03 May, 2018
Dowd, who left Trump's defence team soon after, told Associated Press that Mueller's team brought up the issue of a subpoena during the negotiation of terms of a possible interview with the president.
Cobb's announced departure is the latest in a series from the president's legal team amid an internal debate over whether or not Trump should agree to be interviewed by Mueller. When Dowd quit in March over disagreements with Trump on legal strategy, Jay Sekulow became the lead lawyer on the investigation and is still waiting for his clearance.
The lack of security clearances could further complicate already sensitive talks with Mueller's team.
According to a report by The Washington Post, Special Prosecutor Robert Mueller, who is heading the independent Russian Federation probe, told Trump's legal team that he might subpoena the President to testify if he refused to cooperate with the investigation into cooperation between his 2016 presidential campaign and the Kremlin.
Mueller believes he has legal standing to subpoena a sitting president, even though such a move has never been fully tested, according to the two current USA officials.
Trump has seemed keen to do the interview and has said so publicly, but his lawyers have advised him not to, fearing he could damage himself, given his tendency to give false statements and contradict himself.
"What knowledge did you have of any outreach by your campaign, including by Paul Manafort, to Russian Federation about potential assistance to the campaign?"
Should Mueller threaten to subpoena Trump or accept written answers to the questions, and if Trump refuses to grant the interview request, then the nation is "headed to a constitutional crisis, because the president's not going to answer these questions under any set of circumstances", diGenova predicted. When federal prosecutors question a potential defendant, who appears voluntarily and is not under oath, the questioners can lie to the person being interviewed, but he cannot lie to them without risk of indictment. If Trump defies a subpoena and/or fires Mueller, the matter could end up in the US Supreme Court.
Meanwhile, another Trump lawyer is on his way out.More news: Madonna Loses Tupac Auction Lawsuit
However, the strongest defense for Trump against any allegations of obstruction is that no investigations have been obstructed. Trump has previously said he'd be willing to meet with the special counsel, though will defer to the advice of his attorneys.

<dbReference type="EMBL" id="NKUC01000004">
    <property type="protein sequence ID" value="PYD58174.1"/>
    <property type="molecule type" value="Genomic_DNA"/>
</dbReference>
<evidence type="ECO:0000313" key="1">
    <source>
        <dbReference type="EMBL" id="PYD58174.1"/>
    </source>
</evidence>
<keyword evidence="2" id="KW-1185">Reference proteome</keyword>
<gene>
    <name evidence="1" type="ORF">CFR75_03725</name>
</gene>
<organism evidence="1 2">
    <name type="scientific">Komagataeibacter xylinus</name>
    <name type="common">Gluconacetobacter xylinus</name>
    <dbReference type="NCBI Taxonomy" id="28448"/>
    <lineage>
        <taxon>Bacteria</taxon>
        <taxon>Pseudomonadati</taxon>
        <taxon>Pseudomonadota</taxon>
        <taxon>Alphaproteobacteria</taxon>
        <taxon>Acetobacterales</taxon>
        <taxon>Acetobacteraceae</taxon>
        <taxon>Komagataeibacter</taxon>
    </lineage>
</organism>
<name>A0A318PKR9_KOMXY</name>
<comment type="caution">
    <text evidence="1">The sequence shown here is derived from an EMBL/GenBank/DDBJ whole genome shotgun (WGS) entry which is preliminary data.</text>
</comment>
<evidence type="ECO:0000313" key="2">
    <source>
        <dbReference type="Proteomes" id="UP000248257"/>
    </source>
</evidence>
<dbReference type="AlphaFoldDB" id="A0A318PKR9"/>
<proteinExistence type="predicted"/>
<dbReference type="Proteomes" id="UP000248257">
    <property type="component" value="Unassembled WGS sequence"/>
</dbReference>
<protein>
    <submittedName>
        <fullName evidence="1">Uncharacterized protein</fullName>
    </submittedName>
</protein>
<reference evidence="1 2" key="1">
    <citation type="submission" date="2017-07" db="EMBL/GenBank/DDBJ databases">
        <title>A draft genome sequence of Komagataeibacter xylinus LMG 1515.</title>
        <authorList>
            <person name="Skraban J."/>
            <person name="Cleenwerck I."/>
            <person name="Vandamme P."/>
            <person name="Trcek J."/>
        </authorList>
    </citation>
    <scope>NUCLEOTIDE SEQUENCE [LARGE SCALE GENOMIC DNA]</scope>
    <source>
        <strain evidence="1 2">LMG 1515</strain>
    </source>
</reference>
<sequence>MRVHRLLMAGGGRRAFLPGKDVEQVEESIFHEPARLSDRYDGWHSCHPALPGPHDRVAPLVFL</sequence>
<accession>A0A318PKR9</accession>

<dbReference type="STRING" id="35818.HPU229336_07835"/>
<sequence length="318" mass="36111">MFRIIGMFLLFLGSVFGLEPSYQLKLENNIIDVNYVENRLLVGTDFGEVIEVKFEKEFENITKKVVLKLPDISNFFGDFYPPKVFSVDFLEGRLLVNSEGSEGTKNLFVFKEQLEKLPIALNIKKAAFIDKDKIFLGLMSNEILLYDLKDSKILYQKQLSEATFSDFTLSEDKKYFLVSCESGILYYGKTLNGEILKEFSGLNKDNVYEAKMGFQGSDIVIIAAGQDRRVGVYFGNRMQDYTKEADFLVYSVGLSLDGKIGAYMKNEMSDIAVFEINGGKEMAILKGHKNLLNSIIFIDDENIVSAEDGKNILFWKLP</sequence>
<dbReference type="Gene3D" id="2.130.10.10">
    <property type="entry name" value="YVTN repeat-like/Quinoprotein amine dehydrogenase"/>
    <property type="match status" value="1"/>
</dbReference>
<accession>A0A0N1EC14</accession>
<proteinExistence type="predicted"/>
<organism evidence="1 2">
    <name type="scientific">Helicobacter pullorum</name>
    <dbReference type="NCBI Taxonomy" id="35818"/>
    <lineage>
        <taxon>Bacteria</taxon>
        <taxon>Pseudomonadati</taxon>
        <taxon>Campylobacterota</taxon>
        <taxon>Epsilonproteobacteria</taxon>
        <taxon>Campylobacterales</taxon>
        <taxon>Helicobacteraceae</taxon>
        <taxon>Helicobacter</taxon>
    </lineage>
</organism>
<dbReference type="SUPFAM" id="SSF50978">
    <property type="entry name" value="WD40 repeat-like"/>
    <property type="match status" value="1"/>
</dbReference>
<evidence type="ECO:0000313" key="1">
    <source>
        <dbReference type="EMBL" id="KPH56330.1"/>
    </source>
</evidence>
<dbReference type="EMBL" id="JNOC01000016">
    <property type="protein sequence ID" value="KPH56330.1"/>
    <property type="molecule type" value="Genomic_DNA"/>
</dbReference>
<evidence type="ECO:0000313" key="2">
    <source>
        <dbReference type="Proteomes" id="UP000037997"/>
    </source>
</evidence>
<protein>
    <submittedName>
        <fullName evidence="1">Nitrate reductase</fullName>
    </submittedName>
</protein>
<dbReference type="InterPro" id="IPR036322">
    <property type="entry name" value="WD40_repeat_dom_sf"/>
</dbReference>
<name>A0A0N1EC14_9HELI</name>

Contrary to Trump claims that the questions deal only with obstruction of justice, however, numerous queries do deal with collusion. This approach is also against his self-interest because when he boasts or tweets negatively about the investigation, he appears to put himself in more legal jeopardy. "You'd have to fire the entire FBI and the entire Justice Department" is how fired FBI Director James Comey described the consequences if Trump follows up on his threats.
The law firm of Williams & Connolly confirmed that Flood is departing.
But that, many legal experts have said, is a misunderstanding of the law, as people can be charged by prosecutors with obstruction of justice even if no underlying crime is proven. These questions suggest that Trump may have done more than send nasty tweets in reaction to Mueller's probe. Some touch on Russian meddling and whether the Trump campaign coordinated in any way with the Kremlin.
People supportive of the Mueller probe into Trump affairs have raised concern, however, about what is not on the released list of Mueller questions.
If there is truth underlying this question - if Mueller has hard evidence that the true answer is "yes" - it could only have come to Mueller from Rick Gates, Manafort's former business partner and co-defendant and now Mueller's star witness.
Mueller has brought several charges against Manafort already, including money laundering and bank fraud.
The questions also involve key moments from the early months of the Trump administration, including his reaction to Attorney General Jeff Sessions' recusal from the Russian Federation investigation and Trump's firing of his national security adviser, Michael Flynn.
As the Clinton case demonstrates, the issuance of a subpoena would not mean the end of negotiations over an interview. We now know that Mueller picked up the investigation, ran with it and ultimately prosecuted and convicted Flynn.